I was just 13 years old when my parents decided that it might be fun to send me to overnight camp for 4 weeks....and needless to say, I was not a happy girl. I had never been away from home for that long, and the idea of sleeping in a cabin with 9 other girls was enough to make me want to pack up and run away from home. But mom and dad thought it would be a great experience, and a fabulous way to spend the summer.
From the moment I arrived at that camp I cried....(yup, I was THAT kid) and I didn't stop crying until the first letter from my father arrived. I ripped open the envelope hoping to read that my parents missed me so much that they were coming to pick me up. No such luck. Instead I was greeted by page after page of my dad's scribblings about Unicorns living in our backyard and hot air balloon ride adventures that he was enjoying with the monkey that had moved into my bedroom. At first, I didn't get it, and thought that maybe my dad had taken a nose dive right off the deep end.
But the longer I read that letter, the more I realized that no, my dad was not crazy, he was just using his imagination in order to prompt me to use my imagination, and until the day he died, I don't ever think he really knew what sort of gift he had given me with those letters. Each time a new letter showed up I was magically transported to a place away from all of those campers, and though I hadn't noticed it, I was not crying anymore. Before long, the four weeks had passed and my parents finally came to pick me up. I'm pretty sure that those letters (and my amazing counselor Zoe) are the reason I survived that wretched experience. (to this day when anybody even mentions the idea of going camping I have an overwhelming urge to cry)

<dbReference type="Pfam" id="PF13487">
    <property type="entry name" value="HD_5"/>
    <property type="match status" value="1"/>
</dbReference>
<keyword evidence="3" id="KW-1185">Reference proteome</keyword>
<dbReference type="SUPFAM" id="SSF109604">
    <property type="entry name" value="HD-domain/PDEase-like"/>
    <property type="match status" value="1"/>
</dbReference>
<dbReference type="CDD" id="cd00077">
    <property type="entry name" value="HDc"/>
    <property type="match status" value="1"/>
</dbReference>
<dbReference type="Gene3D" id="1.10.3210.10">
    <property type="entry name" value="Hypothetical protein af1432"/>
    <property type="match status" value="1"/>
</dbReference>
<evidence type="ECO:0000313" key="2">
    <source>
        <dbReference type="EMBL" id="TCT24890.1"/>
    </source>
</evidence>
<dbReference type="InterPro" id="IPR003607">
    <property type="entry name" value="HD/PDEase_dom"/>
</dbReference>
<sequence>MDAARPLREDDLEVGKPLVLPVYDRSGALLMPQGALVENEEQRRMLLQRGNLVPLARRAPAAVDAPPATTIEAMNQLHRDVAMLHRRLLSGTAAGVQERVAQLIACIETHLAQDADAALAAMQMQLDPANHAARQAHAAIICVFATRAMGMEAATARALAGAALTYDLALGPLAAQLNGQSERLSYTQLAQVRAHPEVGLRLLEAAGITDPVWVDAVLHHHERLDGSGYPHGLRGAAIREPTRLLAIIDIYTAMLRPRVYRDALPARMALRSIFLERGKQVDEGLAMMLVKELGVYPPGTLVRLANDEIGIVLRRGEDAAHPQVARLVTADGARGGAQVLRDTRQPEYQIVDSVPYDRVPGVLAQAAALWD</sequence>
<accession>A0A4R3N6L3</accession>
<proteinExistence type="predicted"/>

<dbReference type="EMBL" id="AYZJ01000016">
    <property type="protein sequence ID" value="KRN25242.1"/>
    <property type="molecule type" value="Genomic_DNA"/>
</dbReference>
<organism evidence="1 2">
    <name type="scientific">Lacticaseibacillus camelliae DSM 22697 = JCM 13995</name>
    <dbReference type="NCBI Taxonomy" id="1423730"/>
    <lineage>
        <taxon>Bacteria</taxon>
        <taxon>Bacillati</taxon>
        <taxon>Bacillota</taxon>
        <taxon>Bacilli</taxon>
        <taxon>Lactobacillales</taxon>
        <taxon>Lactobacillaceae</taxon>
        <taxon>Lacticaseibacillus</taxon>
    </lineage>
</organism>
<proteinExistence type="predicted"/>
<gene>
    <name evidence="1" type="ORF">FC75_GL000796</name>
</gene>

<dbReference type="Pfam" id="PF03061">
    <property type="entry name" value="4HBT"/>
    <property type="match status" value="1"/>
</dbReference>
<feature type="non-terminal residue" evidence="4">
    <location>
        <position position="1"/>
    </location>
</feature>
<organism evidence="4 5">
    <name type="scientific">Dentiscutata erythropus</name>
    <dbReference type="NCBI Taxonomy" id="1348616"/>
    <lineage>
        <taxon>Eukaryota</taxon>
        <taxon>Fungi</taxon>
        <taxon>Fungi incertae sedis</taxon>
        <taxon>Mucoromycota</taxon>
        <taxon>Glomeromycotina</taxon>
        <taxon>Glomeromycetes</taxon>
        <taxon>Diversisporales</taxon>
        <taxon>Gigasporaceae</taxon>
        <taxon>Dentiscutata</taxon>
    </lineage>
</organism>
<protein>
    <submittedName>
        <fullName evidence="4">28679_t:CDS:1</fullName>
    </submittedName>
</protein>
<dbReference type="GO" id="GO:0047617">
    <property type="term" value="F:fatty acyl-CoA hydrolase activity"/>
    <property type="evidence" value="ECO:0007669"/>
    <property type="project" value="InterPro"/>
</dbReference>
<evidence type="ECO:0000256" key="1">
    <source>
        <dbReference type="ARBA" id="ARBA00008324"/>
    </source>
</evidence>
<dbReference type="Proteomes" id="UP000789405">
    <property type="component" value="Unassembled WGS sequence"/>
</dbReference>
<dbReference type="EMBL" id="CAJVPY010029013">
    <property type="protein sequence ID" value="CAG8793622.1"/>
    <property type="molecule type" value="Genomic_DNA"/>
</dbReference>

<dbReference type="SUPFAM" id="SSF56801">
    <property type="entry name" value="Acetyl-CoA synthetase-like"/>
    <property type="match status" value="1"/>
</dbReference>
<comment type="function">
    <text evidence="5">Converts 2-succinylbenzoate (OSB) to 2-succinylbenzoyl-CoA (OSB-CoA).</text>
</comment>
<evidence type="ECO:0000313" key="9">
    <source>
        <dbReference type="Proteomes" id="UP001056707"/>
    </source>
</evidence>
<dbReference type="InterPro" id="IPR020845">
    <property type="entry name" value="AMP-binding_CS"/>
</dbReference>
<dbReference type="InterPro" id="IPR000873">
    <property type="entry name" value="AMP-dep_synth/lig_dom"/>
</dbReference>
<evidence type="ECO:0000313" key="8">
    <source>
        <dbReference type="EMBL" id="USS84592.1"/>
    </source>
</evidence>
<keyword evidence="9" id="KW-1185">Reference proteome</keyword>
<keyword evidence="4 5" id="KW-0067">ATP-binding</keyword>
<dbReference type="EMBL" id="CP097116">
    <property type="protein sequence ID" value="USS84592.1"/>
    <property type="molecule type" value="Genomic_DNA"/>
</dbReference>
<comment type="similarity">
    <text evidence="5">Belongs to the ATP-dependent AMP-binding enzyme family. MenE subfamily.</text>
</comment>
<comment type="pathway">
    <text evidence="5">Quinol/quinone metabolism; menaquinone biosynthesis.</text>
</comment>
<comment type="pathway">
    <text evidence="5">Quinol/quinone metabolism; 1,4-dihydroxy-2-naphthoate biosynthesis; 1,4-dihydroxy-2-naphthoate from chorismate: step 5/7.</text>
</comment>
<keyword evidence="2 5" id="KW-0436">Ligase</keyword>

The amazing thing about those letters is that they didn't stop showing up just because camp was over; each time my dad and I were either separated by miles, or I was having a particularly bad day, those letters magically showed up always filled with the most amazingly fantastic stories.
Today, the memories of those letters always reminds me to step outside of reality and let my mind wander a bit. They remind me to color outside of the lines and live life way outside of the box. But most important, they taught me how to use my imagination, and that is a gift I have carried with me my entire life.
My dad was an unconventional and wonderful man who for better or worse had the unwavering ability to see things a bit differently than the rest of us. He never figured out how to use that magic mind of his to change the world, but for one 13 year old girl with an imagination as far-fetched as her father, well that colorful wisdom continues to be life changing! So daddy wherever you are, I hope there is plenty of chocolate and you have not forgotten to feed the tap-dancing sea horses!